Elizabeth Culhane reports on the recent EFAC Emerging Leaders Conference

So began EFAC Australia’s Emerging Leaders Conference, held in Melbourne from 21-23 September 2014. Twenty-seven young leaders from around the country met to discuss the opportunities and challenges of being Christian leaders and Anglicans in twenty-first century Australia.

In the morning Bible studies, Tim Johnson helped us to consider the gifts and limitations of the two emerging leaders on view in 1 Samuel 9: Saul and Samuel. Our attention was drawn to the fact that it was a servant, not Saul, who consults and relies upon God for wisdom (1Samuel  9:6), foreshadowing the later issues in Saul’s leadership. Saul’s CV would have looked good, Tim remarked, but did he display the godly character required for leadership? Accordingly, do we choose leaders on the latter basis? Tim reminded us that godliness is essential for spiritual leadership (cf. 1 Tim 3:1-13).

The Conference was an excellent mixture of formal content, informal learning, and networking. We visited local churches and glimpsed the many different forms of Anglican ministry within Melbourne.

Andrew Katay spoke on how to think biblically about leadership, challenging us to consider it as broader than preaching and praying alone. Leadership has to move beyond just completing tasks, argued Katay. Instead, we need to consider our theology of church and discipleship, and how best to bring this vision to fruition with God’s help. He highlighted the necessity, for leaders, of reading  books such as Dietrich Bonhoeffer’s Life Together, and encouraged us to refrain from referring to the church where we work as “my church”, but rather as “Jesus' church”.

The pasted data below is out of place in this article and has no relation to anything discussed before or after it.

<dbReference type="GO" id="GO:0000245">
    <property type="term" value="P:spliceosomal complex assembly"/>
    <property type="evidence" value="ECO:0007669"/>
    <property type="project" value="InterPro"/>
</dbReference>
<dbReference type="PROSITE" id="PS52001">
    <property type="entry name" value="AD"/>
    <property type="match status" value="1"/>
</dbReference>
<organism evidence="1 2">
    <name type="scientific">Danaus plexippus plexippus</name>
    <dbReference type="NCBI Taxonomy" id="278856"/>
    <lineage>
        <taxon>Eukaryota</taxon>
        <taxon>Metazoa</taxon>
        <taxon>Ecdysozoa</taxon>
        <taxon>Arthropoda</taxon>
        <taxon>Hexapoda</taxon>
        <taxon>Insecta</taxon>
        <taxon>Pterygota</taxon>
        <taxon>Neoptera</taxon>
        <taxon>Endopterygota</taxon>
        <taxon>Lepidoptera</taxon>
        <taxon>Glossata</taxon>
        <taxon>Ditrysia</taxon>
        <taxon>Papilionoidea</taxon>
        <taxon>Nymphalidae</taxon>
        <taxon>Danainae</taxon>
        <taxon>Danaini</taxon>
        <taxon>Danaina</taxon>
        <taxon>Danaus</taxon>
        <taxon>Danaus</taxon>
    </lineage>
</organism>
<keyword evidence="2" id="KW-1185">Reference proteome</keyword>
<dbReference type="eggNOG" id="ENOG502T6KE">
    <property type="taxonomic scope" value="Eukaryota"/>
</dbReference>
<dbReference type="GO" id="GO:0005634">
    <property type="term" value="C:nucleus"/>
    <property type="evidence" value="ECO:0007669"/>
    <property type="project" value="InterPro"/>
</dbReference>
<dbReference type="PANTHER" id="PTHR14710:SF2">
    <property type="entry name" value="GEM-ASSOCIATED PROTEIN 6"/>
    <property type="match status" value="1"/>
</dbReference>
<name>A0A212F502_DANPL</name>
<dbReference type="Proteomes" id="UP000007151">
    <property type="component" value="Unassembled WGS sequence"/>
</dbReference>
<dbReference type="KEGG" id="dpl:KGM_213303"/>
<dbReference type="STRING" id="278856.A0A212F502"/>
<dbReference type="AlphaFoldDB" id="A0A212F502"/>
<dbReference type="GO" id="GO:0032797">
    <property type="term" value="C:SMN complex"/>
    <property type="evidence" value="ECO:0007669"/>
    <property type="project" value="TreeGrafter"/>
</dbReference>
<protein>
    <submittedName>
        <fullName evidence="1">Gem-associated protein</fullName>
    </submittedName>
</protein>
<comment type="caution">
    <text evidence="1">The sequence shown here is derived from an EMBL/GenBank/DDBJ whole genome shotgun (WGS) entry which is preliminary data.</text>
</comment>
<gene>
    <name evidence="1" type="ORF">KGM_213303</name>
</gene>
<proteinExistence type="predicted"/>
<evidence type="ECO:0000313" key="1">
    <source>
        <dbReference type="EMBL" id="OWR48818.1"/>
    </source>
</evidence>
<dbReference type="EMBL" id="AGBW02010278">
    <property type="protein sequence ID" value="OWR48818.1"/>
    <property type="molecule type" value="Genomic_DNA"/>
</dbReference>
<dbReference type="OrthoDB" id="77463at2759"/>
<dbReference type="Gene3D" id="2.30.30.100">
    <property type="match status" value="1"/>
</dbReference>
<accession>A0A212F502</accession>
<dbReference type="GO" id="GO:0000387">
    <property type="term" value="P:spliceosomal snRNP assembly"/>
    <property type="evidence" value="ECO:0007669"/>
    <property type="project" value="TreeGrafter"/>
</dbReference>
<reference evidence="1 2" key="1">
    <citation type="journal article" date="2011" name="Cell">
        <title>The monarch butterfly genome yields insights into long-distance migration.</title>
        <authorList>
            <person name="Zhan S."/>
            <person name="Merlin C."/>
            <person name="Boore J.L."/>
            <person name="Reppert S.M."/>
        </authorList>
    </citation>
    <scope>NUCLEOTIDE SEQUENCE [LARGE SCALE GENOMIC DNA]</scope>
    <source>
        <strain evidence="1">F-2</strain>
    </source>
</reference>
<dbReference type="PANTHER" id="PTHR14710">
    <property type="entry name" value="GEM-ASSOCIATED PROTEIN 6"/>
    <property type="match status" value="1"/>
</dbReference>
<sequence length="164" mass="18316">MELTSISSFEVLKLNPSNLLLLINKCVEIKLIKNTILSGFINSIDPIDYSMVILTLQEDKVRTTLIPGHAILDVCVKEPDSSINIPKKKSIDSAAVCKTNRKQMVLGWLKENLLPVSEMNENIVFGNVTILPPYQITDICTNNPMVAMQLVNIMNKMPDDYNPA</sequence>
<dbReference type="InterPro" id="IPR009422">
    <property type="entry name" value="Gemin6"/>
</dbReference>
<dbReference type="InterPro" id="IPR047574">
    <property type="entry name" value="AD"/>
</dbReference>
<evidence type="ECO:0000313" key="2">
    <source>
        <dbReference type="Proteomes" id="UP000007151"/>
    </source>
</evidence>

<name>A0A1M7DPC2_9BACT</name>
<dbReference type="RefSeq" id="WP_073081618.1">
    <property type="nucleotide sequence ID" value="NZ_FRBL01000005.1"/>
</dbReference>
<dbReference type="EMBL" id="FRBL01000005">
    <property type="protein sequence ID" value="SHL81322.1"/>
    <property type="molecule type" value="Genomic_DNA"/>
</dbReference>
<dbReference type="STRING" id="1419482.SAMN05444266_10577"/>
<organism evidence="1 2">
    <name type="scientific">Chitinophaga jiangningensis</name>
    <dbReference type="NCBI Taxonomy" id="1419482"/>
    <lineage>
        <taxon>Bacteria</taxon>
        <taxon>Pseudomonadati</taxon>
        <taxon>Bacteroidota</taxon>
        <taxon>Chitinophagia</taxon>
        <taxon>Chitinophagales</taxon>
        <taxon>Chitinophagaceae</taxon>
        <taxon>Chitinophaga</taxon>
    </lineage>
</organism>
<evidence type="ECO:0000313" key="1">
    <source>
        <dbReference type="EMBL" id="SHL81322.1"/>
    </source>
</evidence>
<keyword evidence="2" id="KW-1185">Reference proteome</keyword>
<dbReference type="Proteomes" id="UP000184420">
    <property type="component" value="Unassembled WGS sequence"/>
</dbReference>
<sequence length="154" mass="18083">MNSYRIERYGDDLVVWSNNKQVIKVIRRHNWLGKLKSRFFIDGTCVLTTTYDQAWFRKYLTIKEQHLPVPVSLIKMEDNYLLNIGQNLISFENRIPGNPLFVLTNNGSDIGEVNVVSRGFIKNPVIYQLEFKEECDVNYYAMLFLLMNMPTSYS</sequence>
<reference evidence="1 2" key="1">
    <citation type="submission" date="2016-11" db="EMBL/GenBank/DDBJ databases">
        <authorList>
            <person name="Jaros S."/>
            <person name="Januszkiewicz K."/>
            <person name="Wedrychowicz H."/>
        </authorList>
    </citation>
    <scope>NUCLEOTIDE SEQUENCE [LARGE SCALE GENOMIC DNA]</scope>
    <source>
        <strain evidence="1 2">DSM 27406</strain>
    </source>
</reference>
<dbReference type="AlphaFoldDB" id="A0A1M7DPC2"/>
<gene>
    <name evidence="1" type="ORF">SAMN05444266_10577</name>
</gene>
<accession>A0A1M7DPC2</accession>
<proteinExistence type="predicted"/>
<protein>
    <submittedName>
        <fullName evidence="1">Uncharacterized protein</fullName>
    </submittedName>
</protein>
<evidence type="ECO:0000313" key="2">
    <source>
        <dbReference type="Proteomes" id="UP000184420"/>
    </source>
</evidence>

In Adam Lowe’s workshop we listed our views of the opportunities, challenges and sources of encouragement in our local churches and the Anglican Communion as a whole. Adam artfully categorised and graphed the results before we met in groups to discuss the most frequently nominated challenges.

The delegates’ chief local challenges were making and maturing disciples and healthy church communities, whereas our primary sources of encouragement were seeing faith in action, evangelism and mission, and encouraging co-workers. In regards to the Anglican Communion, delegates’ chief concerns were theological heterodoxy and uncertainty about Anglican identity.

Stephen Hale then gave an excellent address on  how to live as an Anglican in the Church’s ‘Cross-Over Era’ from institutional and societal prominence to a more marginal position. [See page 2]

Delegates’ learning was also greatly enriched by evangelist Lindsay Brown’s lecture on the current status of world mission, and by Julie-Anne Laird who encouraged ministers to lead by example in evangelism. In addition, we spent time praying for our churches, Australia, the world, and each other.

The Conference was superbly organised by Adam Cetrangolo, along with Adam Lowe and Stephen Hale. EFAC’s 2014 Emerging Leaders Conference was a resounding success, and I would highly recommend anyone nominated to take up the opportunity to attend next time.

Elizabeth Culhane studies theology at Ridley Melbourne, and enjoys reading, writing and cake-eating.
She tweets at twitter.com/e_culhane